Land of unusual biodiversity

By Arpiyush Ch. Sangma

A team of experts from the National Bureau of Plant Genetic Resources — an organisation under the Indian Council of Agriculture Research specially set up to work as a nodal organisation for management of the plant genetic resources in India way back in 1977-78 — discovered that the area located in the Tura range in the Meghalaya plateau is a reservoir of a large variety of wild relatives of cultivated plants of citrus fruits. The experts, therefore, suggested that this area is the most suitable site for establishment of a biosphere reserve.
As per the Garo customary laws, the land in this area is owned by communities through Nokmas. The state government by a notification in November 1986, declared its intention to acquire about 4,748 hectares of land along the ridge of the Tura range from 20 A’king Nokmas to establish the Nokrek National Park.
The Ministry of Environment and Forests in September 1987 designated Nokrek National Park and 168 surrounding villages located in the tri-junction of East, West and South Garo Hill districts as a biosphere reserve. After completion of land acquisition, a final notification to declare the area a protected zone was issued on December 23, 1997.
Twenty-three of these villages, covering about 228 sq km, constitute the buffer zone of the Nokrek Biosphere Reserve (NBR) that covers 820 sq km. The remaining 145 villages covering about 544 sq km constitute the transition zone of NBR, which is among the 18 biosphere reserves in the country and 11 around the world (UNESCO’s World Network of Biosphere Reserves). The latter recognition came in 2009.
NBR is a rich gene pool of citrus species. Citrus indica tanaka (wild orange), believed to be the most primitive and perhaps the progenitor of the citrus plants, is endangered and found in abundance in NBR. Other related cultivars of the Citrus indica tanaka such as Citrus latipes tanaka, Citrus reticulate Blanco, Citrus aurantifolia Swingle, Citrus grandis Osbeck, Citrus jambhiri Lushington and Citrus limon Burm are also naturally found here.
Apart from several other species of wild animals like elephants, gaur, Himalayan black bear, serow, barking deer and clouded leopard, NBR is home to a large population of the Western Hoolock gibbon, the only ape found in India. The reserve and its surrounding areas reverberate with the calls of the primates. The rivers and water bodies are also home to several species of fish, including the rare and endangered chocolate mahseer.
NBR is a catchment of several rivers and streams which are the source of drinking water in Tura, Williamnagar, Baghmara and other major towns in Garo Hills. Many important rivers like the Simsang, Ganol and Dareng originate from the Nokrek forest.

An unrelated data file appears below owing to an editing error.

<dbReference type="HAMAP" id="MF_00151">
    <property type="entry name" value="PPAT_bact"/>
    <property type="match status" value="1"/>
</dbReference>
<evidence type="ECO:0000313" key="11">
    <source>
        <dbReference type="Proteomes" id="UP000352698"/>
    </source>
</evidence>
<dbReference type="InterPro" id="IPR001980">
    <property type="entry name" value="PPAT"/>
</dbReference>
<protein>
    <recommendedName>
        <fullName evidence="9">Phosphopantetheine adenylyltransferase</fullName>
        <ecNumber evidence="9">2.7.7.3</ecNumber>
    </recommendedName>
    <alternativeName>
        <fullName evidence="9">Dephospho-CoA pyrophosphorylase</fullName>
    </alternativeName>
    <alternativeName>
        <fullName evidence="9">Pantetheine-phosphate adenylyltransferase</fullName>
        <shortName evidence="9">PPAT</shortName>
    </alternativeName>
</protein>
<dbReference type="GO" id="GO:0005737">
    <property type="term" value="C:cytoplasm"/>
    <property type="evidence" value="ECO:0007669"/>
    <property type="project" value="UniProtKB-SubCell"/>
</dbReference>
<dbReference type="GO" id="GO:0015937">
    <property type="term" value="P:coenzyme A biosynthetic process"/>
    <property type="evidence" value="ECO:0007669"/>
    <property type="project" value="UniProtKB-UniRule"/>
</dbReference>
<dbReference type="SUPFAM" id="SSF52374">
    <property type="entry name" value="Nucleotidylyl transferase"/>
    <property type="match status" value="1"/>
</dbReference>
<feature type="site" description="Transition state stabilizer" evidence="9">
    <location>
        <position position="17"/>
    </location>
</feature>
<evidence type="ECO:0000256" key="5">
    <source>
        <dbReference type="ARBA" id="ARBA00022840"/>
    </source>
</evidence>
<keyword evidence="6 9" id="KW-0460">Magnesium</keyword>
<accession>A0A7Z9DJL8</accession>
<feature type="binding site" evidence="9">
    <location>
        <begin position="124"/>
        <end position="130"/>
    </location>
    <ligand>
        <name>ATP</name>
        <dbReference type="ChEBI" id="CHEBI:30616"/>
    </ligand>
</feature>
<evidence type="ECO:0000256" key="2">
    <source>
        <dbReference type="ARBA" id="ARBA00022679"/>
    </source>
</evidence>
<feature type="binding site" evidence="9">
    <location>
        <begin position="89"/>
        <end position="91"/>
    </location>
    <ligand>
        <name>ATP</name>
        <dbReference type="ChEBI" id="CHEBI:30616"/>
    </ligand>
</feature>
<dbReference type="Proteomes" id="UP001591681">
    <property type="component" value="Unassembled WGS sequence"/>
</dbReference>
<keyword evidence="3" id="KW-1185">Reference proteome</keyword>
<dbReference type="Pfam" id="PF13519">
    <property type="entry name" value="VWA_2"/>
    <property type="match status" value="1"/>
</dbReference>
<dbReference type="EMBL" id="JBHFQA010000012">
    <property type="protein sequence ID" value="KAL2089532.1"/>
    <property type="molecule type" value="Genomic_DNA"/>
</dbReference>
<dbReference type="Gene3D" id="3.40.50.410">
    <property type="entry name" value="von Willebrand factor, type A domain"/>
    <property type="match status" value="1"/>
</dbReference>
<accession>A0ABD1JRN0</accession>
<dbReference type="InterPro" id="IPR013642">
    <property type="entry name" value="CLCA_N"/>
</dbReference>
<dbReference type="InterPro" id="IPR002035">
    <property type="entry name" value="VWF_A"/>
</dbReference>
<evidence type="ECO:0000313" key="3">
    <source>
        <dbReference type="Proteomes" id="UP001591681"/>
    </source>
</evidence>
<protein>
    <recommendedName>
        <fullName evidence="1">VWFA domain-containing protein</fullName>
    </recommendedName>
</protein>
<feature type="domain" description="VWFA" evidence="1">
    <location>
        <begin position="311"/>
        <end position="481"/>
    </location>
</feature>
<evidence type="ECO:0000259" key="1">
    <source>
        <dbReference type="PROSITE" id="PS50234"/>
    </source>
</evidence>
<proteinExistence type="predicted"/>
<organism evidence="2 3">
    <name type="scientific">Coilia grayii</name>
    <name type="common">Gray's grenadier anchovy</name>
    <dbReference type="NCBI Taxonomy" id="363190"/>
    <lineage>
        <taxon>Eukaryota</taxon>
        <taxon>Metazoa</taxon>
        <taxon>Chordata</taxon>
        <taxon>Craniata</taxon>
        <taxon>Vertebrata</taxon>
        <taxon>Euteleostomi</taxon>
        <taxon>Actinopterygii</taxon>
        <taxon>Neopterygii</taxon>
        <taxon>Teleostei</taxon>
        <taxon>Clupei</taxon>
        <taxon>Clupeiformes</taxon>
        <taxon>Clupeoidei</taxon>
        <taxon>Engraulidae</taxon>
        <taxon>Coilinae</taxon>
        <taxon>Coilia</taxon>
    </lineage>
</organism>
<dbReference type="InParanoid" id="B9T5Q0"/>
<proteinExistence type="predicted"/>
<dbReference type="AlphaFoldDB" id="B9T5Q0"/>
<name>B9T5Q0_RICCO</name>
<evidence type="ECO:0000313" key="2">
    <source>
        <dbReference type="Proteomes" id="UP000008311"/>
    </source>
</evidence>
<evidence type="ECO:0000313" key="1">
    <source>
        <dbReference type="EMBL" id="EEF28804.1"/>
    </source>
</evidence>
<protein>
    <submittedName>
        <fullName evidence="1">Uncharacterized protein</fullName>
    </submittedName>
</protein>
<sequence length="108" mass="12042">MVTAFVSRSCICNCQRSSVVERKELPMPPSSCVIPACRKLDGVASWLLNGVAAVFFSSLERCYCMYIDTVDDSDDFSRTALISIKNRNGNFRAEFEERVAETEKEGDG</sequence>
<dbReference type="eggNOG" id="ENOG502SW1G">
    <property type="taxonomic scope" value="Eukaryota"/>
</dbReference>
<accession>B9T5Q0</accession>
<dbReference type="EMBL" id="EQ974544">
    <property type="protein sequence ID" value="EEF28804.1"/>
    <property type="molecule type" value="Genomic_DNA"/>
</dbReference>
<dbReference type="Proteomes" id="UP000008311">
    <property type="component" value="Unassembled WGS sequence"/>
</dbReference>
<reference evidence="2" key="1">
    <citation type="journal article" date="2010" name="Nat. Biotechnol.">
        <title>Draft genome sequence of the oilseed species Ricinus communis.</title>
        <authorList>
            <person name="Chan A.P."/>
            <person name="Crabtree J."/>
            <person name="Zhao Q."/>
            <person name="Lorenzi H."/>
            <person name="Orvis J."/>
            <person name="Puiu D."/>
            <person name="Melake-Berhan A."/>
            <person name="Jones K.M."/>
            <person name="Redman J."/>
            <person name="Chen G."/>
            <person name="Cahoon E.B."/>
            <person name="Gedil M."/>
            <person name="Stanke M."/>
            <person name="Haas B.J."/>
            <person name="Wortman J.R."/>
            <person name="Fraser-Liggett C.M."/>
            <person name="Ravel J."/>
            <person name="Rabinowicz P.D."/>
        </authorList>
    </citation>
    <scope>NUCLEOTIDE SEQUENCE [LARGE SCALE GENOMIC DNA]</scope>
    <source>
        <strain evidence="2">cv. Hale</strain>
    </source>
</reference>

Apart from the future of the cultivation of citrus fruits in the world, the future of the entire Garo Hills is intricately linked to the health of NBR.
For centuries, tribal residents here were dependent on the slash and burn cultivation, also known as jhum, for subsistence. In the past, enough time was available for rejuvenation and restocking of forests between two successive jhum cycles.

Degradation

With the fast increase in human population, the agricultural cycle in the area has drastically reduced to as low as 3 to 5 years. Forests do not get enough time between two successive jhum cycles to rejuvenate and regenerate, resulting in their qualitative and quantitative degradation. In several areas in the NBR, natural forests are being replaced by cash crops such as tea, coffee, areca nut, cashew and rubber.
Degradation of forest in the catchment is resulting in heavy soil erosion and extinction of several species of wild flora and fauna. It is also causing unfavourable change in the hydrological regime manifested by drying up of perennial streams leading to water scarcity during the dry season and flash floods during the monsoon months.
Even after causing immense damage to the flora, the fauna and the biodiversity, the jhum cultivation yields very little economic returns. It is an urgent need to promote ecologically prudent, environmentally sustainable and financially remunerative livelihood options in NBR to achieve the twin objectives to save and conserve the rich biodiversity and also to uplift the living standard of the locals.
Concerted efforts are needed to promote apiculture and cultivation of mushrooms and cardamom, handicrafts and handloom and high-end and responsible eco-tourism.
Efforts are also needed to discourage and prohibit replacement of natural forests by monoculture plantation of cash crops requiring high dose of chemical fertilisers and pesticides. NBR is an ideal place to promote organic farming. Efforts are needed to ban use of chemical fertilisers and pesticides in the reserve.
The Forests and Environment Department, from the funds available under a centrally sponsored scheme of ‘Conservation of Natural Resources and Eco-Systems’, has initiated measures to promote sustainable livelihood here. It has provided assistance for apiculture, mushroom and cardamom farming, handloom and permanent wet paddy cultivation.
The department has made efforts to create awareness about the importance of and need for conservation of the rich biodiversity. For tourism, it has created infrastructure like visitor’s trails, view points and rain-shelters. Due to limited availability of funds, the scale of activities undertaken by the department is too less.
But it is making efforts to upscale activities in the NBR for promoting ecologically prudent and financially more remunerative livelihood practices by convergence of government programmes. With the support and cooperation of all concerned, the department hopes to ensure long-term conservation of NBR’s biodiversity.

(The authors is Divisional Forest Officer, Garo Hills Wildlife Division)

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